The Rappahannock County Broadband Authority met Monday (June 21) to finalize the details of a request for information (RFI) directed at local internet service providers. The authority is seeking partnerships to apply for state funding to improve the county’s broadband infrastructure.
The authority will send providers the RFI by June 23, and providers will have until July 8 to respond. In order to receive state funding for this initiative, the authority must submit a notice of application to the Virginia Department of Housing and Community Development by the July 27 deadline.
While the RFI is not an official purchase of services, it will identify interest from internet service providers.
According to the county’s request, “The need for such a partnership overtly recognizes that the density of housing units in Rappahannock County is generally considered too sparse to support broadband deployment using only typically available commercial investments.”
Interested companies will have to identify areas within the county that are already served by an existing internet provider as well as the type of internet connection that currently exists and the users who are receiving adequate service or are in an underserved area. The result will be a detailed map of broadband coverage in the county, which the authority said could take a few years to develop.
Internet providers will also be required to send photos of the equipment their proposed plan intends to use, which includes internet towers. Providers may also send proprietary information that they wish to not be disclosed by the authority.
The request will also seek information to identify which areas of the county are considered to be unserved or underserved, and which areas already have broadband infrastructure in place. This will help the authority to determine which areas will qualify for outside grants and funding.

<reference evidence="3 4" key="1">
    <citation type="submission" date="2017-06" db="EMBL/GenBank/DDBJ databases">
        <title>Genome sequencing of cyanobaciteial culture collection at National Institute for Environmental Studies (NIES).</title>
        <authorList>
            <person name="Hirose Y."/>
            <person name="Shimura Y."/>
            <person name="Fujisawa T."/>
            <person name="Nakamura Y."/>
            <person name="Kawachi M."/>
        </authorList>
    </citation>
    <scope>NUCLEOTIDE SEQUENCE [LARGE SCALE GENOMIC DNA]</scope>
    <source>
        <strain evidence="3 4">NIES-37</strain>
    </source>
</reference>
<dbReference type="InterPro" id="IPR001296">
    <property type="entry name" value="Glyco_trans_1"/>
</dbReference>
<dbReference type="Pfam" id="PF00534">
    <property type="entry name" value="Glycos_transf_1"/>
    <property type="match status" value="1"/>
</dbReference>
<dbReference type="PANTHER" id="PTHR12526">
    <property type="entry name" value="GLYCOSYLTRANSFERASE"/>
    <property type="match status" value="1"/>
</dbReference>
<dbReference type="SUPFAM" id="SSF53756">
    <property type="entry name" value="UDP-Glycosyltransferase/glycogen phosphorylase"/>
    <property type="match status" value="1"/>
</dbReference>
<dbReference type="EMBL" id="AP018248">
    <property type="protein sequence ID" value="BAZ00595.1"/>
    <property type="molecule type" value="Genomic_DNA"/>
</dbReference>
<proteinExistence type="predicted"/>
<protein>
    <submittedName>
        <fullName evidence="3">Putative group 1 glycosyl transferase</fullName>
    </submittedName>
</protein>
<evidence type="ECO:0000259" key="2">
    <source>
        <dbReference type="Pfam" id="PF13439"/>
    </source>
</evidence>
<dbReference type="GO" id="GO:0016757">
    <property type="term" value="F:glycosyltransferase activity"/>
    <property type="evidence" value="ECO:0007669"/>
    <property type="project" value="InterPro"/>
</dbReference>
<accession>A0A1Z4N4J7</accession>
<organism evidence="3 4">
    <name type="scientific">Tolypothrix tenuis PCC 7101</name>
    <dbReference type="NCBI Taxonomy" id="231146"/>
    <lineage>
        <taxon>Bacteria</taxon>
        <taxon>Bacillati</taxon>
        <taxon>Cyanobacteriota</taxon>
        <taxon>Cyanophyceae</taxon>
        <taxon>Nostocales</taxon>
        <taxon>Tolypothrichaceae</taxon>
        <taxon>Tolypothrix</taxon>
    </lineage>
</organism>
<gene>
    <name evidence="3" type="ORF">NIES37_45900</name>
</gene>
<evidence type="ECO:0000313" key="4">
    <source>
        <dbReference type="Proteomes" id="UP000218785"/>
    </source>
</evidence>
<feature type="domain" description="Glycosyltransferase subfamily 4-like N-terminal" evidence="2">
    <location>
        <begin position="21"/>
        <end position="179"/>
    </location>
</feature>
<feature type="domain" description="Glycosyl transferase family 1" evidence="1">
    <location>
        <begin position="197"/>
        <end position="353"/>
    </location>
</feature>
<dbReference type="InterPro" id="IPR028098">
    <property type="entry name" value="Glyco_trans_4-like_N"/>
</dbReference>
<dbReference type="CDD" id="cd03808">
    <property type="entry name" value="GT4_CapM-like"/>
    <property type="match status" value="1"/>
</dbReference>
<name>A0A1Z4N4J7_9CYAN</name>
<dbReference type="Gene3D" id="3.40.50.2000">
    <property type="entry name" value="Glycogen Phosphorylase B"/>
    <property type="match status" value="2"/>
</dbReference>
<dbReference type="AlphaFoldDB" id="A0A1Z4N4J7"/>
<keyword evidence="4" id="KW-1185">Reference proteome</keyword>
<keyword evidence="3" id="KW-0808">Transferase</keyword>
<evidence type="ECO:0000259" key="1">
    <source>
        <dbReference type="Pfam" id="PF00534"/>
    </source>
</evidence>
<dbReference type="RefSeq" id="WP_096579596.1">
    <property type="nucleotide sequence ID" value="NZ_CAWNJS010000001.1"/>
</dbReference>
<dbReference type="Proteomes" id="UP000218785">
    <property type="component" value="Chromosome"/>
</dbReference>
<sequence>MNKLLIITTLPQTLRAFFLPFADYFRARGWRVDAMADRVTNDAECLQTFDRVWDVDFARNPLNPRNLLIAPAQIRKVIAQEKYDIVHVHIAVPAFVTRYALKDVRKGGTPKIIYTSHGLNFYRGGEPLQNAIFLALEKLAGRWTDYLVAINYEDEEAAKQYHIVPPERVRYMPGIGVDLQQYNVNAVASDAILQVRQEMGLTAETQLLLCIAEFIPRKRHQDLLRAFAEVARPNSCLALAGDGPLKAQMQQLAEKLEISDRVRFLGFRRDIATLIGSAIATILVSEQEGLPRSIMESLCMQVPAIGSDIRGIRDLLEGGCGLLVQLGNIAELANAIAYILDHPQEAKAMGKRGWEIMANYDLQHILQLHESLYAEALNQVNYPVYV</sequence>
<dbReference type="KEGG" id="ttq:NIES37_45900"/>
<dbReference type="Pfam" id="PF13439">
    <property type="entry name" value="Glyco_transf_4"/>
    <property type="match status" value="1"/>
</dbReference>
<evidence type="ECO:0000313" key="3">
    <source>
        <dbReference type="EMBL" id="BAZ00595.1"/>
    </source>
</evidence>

Moreover, the request will ask internet service providers to detail their current broadband services and their locations, the technology proposed to to deliver universal broadband, a list of support needed from the authority to carry out the desired outcome and evidence of financial capacity to achieve the desired outcome.
Only companies that use terrestrial internet technologies — like fiber optic or wireless internet towers — will be eligible for the partnership, as satellite services don’t qualify as broadband under Virginia’s current rules. The county has stated that in order for the authority to reach its broadband goals, the installation of optical fibers to various properties will likely be required. The county currently lacks adequate broadband, with 68 percent of respondents to a 2020 survey of Rappahannock County Public School families reporting unreliable access or no access at all.
The authority states in the RFI that their desired goal is to reach broadband speeds of 100 mbps download and 100 mbps upload — the speed requirements outlined in the American Rescue Plan Act. Rappahannock County will receive approximately $1.4 million from the American Rescue Plan Act — some of which may be leveraged by the authority to use toward expanding broadband.
During the Monday session, the authority also adopted a comprehensive Broadband Communications Plan, which details the authority’s goal “to achieve 95 percent affordable digital subscriber line (DSL), fiber optic (fiber) or equivalent broadband transmission service of 2019 Federal Communications Commission minimum standards.”
They also agreed on a community mission, with the objective of “reducing capital costs and start-up operating expenses for private sector providers to provide next generation broadband access in unserved and underserved areas of our rural community with a choice.”